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Mr. T. Jack Foster, Jr.: The Life Story That Helped Create Foster City

February 14, 2019 | Lisa Diaz Nash​

I recently spoke with Mr. T. Jack Foster, Jr., the son of Mr. T. Jack Foster Sr., and, with his father and two brothers, the brains and vision behind the creation of what we now know as Foster City. Mr. Foster, or “T. Jack,” as his friends call him, is a long time Baywood Knolls resident who recently celebrated his 90th birthday. He has a great sense of humor and always was ready with a laugh about a great memory or self-deprecating story (note my editorial comments throughout). He was a gracious host and generous with his time for this interview.

Lisa Diaz Nash (LDN): Mr. Foster, how long have you lived in Baywood Knolls in this beautiful Foster Tower? You must have the best view in all of San Mateo!

T. Jack Foster (TJF): I moved into this building about 40 years ago. I was the first tenant. And, yes, the view is pretty special. You can see from San Francisco to Oakland and all the way down past the San Mateo Bridge.

My brother and I developed this building. We were developers. After we finished Foster City, we were looking for our next project. We were shown this lot in San Mateo. We liked it, bought it, developed it and here we are!

LDN: Was San Mateo different then?

TJF: There was the Ben Franklin Hotel. This apartment house up the street also was here. There were a number of high rises already here, but a lot more people live here now.

LDN: What was it like in Baywood when you moved in here 40 years ago?

TJF: Well, it seems to me not to be too different. Lots of interesting people doing interesting things. It was a pleasant downtown to be in, and it still is. Central Park is such a good place for families to enjoy.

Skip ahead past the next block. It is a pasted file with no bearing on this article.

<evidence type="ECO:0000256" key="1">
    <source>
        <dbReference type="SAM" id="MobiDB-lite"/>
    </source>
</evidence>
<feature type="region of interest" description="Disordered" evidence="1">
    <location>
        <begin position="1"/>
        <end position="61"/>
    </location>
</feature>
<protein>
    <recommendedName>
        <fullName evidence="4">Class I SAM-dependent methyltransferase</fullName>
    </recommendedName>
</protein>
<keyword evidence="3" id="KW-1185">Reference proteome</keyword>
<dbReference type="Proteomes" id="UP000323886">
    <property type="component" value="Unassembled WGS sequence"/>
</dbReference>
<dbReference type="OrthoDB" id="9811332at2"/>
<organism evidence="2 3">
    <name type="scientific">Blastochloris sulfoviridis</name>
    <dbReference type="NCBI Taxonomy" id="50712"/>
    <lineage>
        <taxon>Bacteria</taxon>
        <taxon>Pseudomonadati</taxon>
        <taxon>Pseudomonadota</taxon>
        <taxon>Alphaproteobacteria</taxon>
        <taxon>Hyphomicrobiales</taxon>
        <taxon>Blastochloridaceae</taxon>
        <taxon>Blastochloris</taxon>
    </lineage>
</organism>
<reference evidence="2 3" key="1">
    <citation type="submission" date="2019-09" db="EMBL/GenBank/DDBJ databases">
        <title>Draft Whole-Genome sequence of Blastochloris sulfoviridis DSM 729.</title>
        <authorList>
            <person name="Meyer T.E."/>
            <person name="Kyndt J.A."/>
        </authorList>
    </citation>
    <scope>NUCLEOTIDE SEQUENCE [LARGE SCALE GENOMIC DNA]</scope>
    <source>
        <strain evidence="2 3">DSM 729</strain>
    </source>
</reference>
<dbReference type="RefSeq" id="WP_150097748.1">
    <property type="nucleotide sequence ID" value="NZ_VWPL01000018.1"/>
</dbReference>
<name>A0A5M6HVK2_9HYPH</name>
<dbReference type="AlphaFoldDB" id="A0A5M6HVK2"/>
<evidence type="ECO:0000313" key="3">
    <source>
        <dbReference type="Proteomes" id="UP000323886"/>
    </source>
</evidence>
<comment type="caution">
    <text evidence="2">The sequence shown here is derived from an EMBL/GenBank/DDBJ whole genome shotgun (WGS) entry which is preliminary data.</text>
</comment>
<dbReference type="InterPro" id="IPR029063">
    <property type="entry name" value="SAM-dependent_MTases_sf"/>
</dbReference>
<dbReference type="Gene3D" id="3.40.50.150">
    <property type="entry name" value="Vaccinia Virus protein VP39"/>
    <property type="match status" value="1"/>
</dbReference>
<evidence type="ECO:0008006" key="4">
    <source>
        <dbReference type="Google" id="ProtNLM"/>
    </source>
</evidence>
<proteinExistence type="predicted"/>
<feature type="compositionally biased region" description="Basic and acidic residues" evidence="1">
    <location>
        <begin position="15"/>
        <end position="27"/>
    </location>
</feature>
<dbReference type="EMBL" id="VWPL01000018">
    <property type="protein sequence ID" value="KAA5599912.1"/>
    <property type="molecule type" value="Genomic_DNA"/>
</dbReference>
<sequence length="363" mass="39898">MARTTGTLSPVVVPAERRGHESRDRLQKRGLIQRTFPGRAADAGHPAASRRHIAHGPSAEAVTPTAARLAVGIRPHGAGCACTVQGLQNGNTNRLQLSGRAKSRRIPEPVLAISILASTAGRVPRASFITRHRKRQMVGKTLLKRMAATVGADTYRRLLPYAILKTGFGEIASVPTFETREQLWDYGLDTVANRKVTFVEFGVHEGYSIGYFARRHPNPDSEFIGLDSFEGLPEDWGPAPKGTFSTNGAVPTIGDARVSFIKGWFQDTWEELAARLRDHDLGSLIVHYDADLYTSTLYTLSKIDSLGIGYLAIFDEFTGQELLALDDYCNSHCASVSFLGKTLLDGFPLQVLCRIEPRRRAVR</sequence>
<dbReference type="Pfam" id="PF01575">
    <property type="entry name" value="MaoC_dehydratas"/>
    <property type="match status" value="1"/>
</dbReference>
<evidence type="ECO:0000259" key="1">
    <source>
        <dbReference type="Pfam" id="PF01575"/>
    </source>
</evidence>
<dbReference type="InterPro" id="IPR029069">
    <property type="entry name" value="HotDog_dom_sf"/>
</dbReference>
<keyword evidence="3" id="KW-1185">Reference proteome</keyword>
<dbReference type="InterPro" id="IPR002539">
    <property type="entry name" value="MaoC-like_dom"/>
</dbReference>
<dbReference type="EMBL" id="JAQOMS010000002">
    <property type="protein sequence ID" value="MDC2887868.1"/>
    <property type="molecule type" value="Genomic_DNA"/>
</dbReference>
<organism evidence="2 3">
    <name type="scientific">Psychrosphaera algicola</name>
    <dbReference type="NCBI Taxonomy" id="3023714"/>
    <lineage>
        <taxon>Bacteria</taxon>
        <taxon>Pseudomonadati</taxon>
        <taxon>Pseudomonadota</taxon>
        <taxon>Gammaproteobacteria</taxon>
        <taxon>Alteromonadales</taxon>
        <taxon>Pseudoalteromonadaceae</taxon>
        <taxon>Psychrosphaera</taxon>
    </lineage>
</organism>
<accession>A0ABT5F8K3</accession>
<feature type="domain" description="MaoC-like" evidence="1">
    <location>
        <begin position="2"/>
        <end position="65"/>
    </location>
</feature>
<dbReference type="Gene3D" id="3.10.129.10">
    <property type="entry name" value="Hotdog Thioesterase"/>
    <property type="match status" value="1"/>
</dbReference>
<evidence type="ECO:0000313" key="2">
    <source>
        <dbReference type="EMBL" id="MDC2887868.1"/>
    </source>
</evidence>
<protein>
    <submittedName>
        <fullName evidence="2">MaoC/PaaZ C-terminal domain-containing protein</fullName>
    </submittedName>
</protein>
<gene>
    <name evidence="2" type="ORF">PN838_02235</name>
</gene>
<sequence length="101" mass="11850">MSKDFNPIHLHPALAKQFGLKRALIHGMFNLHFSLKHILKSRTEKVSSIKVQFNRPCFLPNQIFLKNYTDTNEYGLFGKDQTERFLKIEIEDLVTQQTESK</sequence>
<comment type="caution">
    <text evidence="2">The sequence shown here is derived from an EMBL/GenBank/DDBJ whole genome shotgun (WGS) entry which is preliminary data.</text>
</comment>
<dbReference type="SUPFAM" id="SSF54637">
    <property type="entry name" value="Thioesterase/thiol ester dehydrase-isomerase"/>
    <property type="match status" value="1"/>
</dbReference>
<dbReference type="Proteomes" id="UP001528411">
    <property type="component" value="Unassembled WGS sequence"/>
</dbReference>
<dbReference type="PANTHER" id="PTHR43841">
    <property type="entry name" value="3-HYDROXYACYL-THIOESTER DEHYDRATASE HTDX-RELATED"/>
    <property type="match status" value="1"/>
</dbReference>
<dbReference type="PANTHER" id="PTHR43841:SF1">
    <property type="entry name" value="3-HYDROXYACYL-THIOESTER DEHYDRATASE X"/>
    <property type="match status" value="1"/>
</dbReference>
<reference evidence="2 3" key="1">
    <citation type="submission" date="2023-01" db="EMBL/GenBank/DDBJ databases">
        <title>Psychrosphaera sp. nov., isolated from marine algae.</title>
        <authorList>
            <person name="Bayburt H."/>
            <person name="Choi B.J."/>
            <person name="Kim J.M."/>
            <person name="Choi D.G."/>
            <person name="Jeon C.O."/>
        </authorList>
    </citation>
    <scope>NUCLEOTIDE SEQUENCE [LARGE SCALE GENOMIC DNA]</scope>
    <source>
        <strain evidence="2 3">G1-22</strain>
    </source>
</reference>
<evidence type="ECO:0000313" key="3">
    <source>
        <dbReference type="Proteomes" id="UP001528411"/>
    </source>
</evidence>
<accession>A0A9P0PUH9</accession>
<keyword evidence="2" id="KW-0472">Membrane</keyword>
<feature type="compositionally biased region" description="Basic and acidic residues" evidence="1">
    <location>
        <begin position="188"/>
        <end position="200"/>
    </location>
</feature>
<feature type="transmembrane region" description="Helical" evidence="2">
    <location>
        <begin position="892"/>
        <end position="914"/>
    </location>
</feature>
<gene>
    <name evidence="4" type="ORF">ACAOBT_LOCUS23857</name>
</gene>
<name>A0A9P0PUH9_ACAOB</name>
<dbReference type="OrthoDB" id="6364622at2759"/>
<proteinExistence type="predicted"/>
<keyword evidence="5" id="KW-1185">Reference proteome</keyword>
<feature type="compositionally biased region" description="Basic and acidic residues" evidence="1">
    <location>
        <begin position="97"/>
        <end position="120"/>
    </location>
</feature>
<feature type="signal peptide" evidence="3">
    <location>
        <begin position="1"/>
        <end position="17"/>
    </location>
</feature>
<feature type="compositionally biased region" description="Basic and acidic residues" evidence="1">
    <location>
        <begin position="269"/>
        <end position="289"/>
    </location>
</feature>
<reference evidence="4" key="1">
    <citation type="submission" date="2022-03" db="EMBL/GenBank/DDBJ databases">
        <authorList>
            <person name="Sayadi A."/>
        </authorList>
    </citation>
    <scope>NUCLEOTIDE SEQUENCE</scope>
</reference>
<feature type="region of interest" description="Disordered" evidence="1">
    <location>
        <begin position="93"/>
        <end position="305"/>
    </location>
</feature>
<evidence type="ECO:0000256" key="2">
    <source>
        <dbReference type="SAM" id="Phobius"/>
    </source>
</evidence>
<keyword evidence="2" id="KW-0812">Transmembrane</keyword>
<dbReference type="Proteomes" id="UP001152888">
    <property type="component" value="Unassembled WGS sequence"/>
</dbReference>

LDN: Tell us about your children.

TJF: I have a son in Foster City. His two children are adults now. They don’t live here. My daughter lives in Atlanta, after living here for many years. She has two grown children. My youngest son, Mark, lives in Granite Bay. He does contracting in this area, so he’s up here a lot. He stays with me when he’s here, which is great. I love having him.

LDN: What was your life like growing up?

TJF: I was born and raised in Norman, Oklahoma, where the University is located. The University was always a big part of my life. When I was a kid, my best friends were kids of professors. My folks were graduates of the University and so very active in University affairs. University of Oklahoma always has been very special to me. And of course, when I graduated from Norman High School, many of my friends and I went to the University of Oklahoma at Norman.

While I was in college, I also had been in ROTC. Things were kind of busy then, so I was called to active officer duty as soon as I graduated in 1951. I spent two years in Albuquerque, New Mexico at Kirkland Air Force Base. Because I majored in Finance, they made me a Finance Officer. My main job was to pay the troops and keep them happy (said with a chuckle).

LDN: I bet all the troops would have said you had the most important job! So how did you get into real estate development from there?

TJF: After two years in the Air Force, I left. My dad did many different types of businesses and, by that time, had gotton into the real estate development business. He was headquartered in Oklahoma but was doing development in many different places. One of the places was Honolulu. His partner was in charge of that. So, when I got out of the Air Force, Dad thought I should learn the business by going over there.

LDN: So what did you think of moving all the way to Honolulu?

TJF: I loved it (chuckle)! Soon after I got there, I met this wonderful lady who also had gone to the University of Oklahoma. Her name was Patricia. We married and had our first two children in Hawaii.

LDN: It’s like going half way around the world to meet the girl next door!

TJF: That’s exactly right (smile). We really didn’t know each other at university, even though we were there at the same time. We had a wonderful marriage (smile). Sadly, she died in 2010. But we had a long and happy marriage and three wonderful kids.

LDN: What was it like for your kids growing up in Hawaii?

TJF: They went to the beach all the time. They had a very good childhood (chuckle).

LDN: So what happened next?

TJF: My dad bought his partner out and put me in charge (shook his head and laughed ruefully). I had been there just two years, and was only in my mid-20’s. My dad told me, “I’m buying my partner out, but we’re going to continue doing business here. I’m putting you in charge. I blanched and said, “Dad, I’m still learning this business.” He said, “Well, son, back in Oklahoma, you know how the farmers teach their kids how to swim, don’t you?” I said, “Yes, Dad, they throw them in the water.” “That’s right, son, they throw them in and that’s how they learn how to swim.” I said, “I have one question, Dad.” “What’s that, son?” “Did any of those farmers let their kids drown?” “He said no, and I won’t let you drown either!” (recounted with a big smile).